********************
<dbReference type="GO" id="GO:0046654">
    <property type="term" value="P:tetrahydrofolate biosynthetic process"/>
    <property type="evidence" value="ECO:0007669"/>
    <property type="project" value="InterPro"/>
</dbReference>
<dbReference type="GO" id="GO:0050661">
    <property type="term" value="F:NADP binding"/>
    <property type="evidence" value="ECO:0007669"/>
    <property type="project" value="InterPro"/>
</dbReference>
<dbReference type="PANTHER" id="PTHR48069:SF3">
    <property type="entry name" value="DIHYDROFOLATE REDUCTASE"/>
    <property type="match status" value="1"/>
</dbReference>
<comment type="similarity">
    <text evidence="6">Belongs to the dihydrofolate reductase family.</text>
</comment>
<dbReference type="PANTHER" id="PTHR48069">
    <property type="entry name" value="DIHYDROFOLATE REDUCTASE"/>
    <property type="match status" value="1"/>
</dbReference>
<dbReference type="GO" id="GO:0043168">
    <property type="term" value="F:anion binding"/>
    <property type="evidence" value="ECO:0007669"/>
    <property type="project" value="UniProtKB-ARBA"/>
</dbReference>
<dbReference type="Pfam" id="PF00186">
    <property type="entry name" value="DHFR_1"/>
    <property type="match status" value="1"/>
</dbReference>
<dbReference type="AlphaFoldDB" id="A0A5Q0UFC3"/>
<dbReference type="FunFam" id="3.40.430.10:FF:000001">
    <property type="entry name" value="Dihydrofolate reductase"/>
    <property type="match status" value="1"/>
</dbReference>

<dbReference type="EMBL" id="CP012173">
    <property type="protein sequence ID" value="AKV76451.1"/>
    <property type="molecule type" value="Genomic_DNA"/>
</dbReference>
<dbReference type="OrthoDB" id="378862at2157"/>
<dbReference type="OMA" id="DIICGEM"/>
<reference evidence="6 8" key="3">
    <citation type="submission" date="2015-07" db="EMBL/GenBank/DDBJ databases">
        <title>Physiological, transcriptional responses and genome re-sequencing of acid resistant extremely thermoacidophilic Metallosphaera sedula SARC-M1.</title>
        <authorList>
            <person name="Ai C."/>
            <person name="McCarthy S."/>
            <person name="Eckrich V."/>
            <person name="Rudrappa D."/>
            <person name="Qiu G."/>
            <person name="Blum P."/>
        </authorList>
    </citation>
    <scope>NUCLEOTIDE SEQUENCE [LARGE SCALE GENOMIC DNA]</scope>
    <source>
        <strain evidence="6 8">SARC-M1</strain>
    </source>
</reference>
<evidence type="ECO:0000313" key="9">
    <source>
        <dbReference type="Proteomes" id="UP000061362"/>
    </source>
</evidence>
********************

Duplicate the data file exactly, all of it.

<dbReference type="GO" id="GO:0046654">
    <property type="term" value="P:tetrahydrofolate biosynthetic process"/>
    <property type="evidence" value="ECO:0007669"/>
    <property type="project" value="InterPro"/>
</dbReference>
<dbReference type="GO" id="GO:0050661">
    <property type="term" value="F:NADP binding"/>
    <property type="evidence" value="ECO:0007669"/>
    <property type="project" value="InterPro"/>
</dbReference>
<dbReference type="PANTHER" id="PTHR48069:SF3">
    <property type="entry name" value="DIHYDROFOLATE REDUCTASE"/>
    <property type="match status" value="1"/>
</dbReference>
<comment type="similarity">
    <text evidence="6">Belongs to the dihydrofolate reductase family.</text>
</comment>
<dbReference type="PANTHER" id="PTHR48069">
    <property type="entry name" value="DIHYDROFOLATE REDUCTASE"/>
    <property type="match status" value="1"/>
</dbReference>
<dbReference type="GO" id="GO:0043168">
    <property type="term" value="F:anion binding"/>
    <property type="evidence" value="ECO:0007669"/>
    <property type="project" value="UniProtKB-ARBA"/>
</dbReference>
<dbReference type="Pfam" id="PF00186">
    <property type="entry name" value="DHFR_1"/>
    <property type="match status" value="1"/>
</dbReference>
<dbReference type="AlphaFoldDB" id="A0A5Q0UFC3"/>
<dbReference type="FunFam" id="3.40.430.10:FF:000001">
    <property type="entry name" value="Dihydrofolate reductase"/>
    <property type="match status" value="1"/>
</dbReference>

<dbReference type="EMBL" id="CP012173">
    <property type="protein sequence ID" value="AKV76451.1"/>
    <property type="molecule type" value="Genomic_DNA"/>
</dbReference>
<dbReference type="OrthoDB" id="378862at2157"/>
<dbReference type="OMA" id="DIICGEM"/>
<reference evidence="6 8" key="3">
    <citation type="submission" date="2015-07" db="EMBL/GenBank/DDBJ databases">
        <title>Physiological, transcriptional responses and genome re-sequencing of acid resistant extremely thermoacidophilic Metallosphaera sedula SARC-M1.</title>
        <authorList>
            <person name="Ai C."/>
            <person name="McCarthy S."/>
            <person name="Eckrich V."/>
            <person name="Rudrappa D."/>
            <person name="Qiu G."/>
            <person name="Blum P."/>
        </authorList>
    </citation>
    <scope>NUCLEOTIDE SEQUENCE [LARGE SCALE GENOMIC DNA]</scope>
    <source>
        <strain evidence="6 8">SARC-M1</strain>
    </source>
</reference>
<evidence type="ECO:0000313" key="9">
    <source>
        <dbReference type="Proteomes" id="UP000061362"/>
    </source>
</evidence>